I’m not sure what can be said about Swiss Army Man – perhaps let’s consider the fact that Paul Dano signed up for this film based only on one line, told to him by one of the film’s directors – “the first fart makes you laugh, and the last fart makes you cry” – and that, ladies and gentlemen, is the very definition of a film pitch. If that sounds absurd, then you cannot even begin to imagine how this film was in execution. Swiss Army Man may just be the most absurd film I’ve seen in a long time, and considering I have always had a preference to things that are slightly more surreal and strange, I was naturally drawn to Swiss Army Man – and how often can you see a film which is centered on two men, one of them a regretful hipster, and the other a farting corpse? How often can you see a film like that which is also surprisingly poignant and moving? This was not a film designed to shock or disgust or alienate (like the two previous films I mentioned were), but rather to tell an utterly unique story.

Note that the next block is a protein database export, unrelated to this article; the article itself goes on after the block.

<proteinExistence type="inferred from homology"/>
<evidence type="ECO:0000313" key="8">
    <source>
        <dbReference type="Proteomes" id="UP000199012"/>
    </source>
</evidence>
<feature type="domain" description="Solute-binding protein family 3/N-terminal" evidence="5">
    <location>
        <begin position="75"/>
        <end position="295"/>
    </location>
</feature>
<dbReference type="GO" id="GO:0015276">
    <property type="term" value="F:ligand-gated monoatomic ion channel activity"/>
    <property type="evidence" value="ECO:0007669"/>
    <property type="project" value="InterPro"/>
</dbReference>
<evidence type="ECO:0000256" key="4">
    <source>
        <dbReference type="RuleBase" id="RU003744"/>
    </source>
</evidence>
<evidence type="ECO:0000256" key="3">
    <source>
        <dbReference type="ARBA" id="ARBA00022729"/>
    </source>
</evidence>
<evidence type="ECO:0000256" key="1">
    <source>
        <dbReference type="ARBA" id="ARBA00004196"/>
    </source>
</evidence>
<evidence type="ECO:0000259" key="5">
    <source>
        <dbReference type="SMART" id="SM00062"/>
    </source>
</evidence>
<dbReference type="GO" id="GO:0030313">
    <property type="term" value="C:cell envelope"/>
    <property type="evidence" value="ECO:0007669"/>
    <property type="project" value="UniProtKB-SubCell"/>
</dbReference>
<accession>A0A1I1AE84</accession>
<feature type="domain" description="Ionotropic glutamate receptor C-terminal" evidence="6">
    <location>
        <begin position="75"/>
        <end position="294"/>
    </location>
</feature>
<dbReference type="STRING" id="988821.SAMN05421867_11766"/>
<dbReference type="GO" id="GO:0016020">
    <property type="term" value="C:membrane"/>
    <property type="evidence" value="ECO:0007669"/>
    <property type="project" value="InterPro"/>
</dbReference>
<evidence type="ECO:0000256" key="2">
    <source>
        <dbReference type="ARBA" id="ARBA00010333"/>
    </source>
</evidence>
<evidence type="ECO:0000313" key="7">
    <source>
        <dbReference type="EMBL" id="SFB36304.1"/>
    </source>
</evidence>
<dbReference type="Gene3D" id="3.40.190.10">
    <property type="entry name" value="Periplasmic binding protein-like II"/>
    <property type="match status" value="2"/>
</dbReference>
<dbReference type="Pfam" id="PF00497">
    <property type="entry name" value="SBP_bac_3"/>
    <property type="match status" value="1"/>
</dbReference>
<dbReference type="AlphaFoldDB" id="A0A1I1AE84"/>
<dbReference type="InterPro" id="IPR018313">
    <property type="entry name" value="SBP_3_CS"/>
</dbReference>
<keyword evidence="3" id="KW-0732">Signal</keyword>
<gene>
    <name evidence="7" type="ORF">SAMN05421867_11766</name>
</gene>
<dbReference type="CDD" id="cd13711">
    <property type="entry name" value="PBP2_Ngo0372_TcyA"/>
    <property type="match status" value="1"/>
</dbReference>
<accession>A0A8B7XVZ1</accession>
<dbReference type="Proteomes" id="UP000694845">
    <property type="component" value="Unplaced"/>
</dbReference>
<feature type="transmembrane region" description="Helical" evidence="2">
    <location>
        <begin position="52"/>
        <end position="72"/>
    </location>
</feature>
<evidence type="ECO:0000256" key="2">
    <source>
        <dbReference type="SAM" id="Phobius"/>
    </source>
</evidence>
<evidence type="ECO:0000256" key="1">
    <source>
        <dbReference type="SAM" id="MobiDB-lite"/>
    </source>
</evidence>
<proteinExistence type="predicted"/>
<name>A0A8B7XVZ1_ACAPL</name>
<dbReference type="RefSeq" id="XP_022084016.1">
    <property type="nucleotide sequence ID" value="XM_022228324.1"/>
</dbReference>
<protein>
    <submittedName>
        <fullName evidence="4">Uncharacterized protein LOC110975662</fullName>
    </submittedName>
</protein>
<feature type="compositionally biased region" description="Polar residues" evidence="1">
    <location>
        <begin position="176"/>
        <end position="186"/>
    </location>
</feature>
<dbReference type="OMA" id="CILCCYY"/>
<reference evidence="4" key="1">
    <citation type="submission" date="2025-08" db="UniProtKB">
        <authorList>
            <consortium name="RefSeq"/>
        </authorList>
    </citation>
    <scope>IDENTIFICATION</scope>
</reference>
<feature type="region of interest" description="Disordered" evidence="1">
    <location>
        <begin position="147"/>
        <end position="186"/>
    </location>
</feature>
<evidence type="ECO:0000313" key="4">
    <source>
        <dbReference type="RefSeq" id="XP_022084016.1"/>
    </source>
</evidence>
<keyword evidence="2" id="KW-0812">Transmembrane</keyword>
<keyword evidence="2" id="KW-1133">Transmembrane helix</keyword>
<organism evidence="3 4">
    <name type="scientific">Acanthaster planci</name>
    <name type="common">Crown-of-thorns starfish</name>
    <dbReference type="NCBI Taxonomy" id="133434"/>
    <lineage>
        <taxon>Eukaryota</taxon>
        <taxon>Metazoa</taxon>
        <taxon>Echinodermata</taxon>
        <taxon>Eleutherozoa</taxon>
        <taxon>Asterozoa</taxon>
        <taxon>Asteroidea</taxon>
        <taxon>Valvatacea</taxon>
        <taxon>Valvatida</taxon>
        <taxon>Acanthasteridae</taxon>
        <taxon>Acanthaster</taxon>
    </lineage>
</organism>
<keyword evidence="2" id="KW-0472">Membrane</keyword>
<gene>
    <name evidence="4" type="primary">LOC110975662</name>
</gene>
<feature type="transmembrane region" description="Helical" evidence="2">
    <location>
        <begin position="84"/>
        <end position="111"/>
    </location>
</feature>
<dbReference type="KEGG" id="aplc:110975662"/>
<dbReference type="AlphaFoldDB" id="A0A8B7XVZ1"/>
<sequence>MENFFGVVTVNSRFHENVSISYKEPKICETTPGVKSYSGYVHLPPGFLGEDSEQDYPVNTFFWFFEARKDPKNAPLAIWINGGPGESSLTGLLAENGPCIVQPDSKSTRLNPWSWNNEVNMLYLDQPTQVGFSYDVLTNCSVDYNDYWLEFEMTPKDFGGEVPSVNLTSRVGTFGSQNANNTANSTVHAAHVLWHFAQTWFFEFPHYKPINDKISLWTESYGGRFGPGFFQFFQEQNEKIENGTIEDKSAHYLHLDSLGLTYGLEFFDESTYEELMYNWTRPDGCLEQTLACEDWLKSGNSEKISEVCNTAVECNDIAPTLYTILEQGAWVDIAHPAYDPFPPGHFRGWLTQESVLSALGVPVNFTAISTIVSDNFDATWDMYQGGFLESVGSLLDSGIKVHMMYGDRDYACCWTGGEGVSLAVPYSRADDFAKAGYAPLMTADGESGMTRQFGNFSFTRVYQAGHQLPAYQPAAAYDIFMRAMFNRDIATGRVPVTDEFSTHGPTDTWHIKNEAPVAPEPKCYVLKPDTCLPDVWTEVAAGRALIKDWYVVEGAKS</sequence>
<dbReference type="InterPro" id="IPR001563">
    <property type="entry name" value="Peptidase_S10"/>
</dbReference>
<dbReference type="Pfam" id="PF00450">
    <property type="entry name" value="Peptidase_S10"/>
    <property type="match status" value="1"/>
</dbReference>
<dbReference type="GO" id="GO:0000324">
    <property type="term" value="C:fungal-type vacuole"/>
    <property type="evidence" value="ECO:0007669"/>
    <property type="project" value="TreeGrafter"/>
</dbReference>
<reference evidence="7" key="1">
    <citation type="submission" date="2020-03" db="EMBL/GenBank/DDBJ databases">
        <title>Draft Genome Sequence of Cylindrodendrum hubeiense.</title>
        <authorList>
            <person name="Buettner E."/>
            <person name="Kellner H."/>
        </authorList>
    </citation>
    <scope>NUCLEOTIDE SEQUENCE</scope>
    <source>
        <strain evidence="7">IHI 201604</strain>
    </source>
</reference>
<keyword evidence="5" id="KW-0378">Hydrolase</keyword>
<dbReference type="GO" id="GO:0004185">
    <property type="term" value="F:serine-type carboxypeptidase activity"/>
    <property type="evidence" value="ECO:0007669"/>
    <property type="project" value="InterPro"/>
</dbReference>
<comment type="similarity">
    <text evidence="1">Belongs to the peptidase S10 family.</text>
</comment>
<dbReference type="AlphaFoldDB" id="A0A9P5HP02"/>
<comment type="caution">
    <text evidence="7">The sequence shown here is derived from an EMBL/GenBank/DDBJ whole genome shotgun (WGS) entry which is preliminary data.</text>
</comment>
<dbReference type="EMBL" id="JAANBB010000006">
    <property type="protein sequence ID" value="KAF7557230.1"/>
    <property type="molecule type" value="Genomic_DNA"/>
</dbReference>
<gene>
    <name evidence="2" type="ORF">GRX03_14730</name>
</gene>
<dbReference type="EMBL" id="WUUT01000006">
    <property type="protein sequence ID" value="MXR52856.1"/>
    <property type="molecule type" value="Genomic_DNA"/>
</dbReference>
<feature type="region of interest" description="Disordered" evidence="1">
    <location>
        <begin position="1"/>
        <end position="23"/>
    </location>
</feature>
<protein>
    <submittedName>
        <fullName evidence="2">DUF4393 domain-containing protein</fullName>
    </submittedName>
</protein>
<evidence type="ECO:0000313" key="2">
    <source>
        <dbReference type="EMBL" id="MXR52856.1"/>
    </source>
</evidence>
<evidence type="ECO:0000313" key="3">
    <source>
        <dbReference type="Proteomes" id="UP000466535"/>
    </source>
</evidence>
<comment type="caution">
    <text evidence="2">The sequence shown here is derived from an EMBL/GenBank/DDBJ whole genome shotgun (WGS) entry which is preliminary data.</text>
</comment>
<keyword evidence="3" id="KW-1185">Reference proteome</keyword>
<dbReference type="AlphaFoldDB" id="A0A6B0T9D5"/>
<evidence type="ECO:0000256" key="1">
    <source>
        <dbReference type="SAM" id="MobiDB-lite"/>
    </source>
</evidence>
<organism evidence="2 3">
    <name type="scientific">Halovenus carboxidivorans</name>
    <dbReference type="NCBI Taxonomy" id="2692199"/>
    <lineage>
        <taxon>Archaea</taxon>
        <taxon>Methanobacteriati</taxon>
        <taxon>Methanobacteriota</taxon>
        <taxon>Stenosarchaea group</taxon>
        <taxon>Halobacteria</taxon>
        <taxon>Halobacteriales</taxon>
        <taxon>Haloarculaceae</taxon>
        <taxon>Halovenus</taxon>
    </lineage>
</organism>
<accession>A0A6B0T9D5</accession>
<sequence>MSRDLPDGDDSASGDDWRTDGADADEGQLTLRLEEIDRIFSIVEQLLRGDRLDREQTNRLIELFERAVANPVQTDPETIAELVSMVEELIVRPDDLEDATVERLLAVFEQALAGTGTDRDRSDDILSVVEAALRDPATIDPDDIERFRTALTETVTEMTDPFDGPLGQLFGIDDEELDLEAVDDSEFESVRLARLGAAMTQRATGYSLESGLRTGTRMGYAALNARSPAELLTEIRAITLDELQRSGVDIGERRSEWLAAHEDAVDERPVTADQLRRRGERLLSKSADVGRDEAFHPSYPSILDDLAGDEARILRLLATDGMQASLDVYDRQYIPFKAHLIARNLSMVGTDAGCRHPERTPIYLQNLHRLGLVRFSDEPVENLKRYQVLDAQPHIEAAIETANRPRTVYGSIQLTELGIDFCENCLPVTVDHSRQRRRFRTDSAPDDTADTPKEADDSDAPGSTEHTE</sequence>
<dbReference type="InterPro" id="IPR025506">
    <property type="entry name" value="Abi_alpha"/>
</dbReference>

Swiss Army Man starts off as a bizarre art piece, which tries to combine art with fart jokes, and for a long time, it was utterly strange, and the only emotions that it could possibly have produced would be bemused laughter (even if I loved it), and it was clear that this film could just be an elaborate prank – and when you consider that Paul Dano sometimes does choose bizarre projects, and Daniel Radcliffe spent the majority of his acting life in the big-budget Harry Potter films, it makes sense that they would choose to do something like this as an experiment – and I don’t blame them. If Swiss Army Man was a terrible film, at least it would have been an interesting experiment, and the directors could have just used the angle that it was a huge prank, used to lure hipsters and performance art aficionados into cinemas.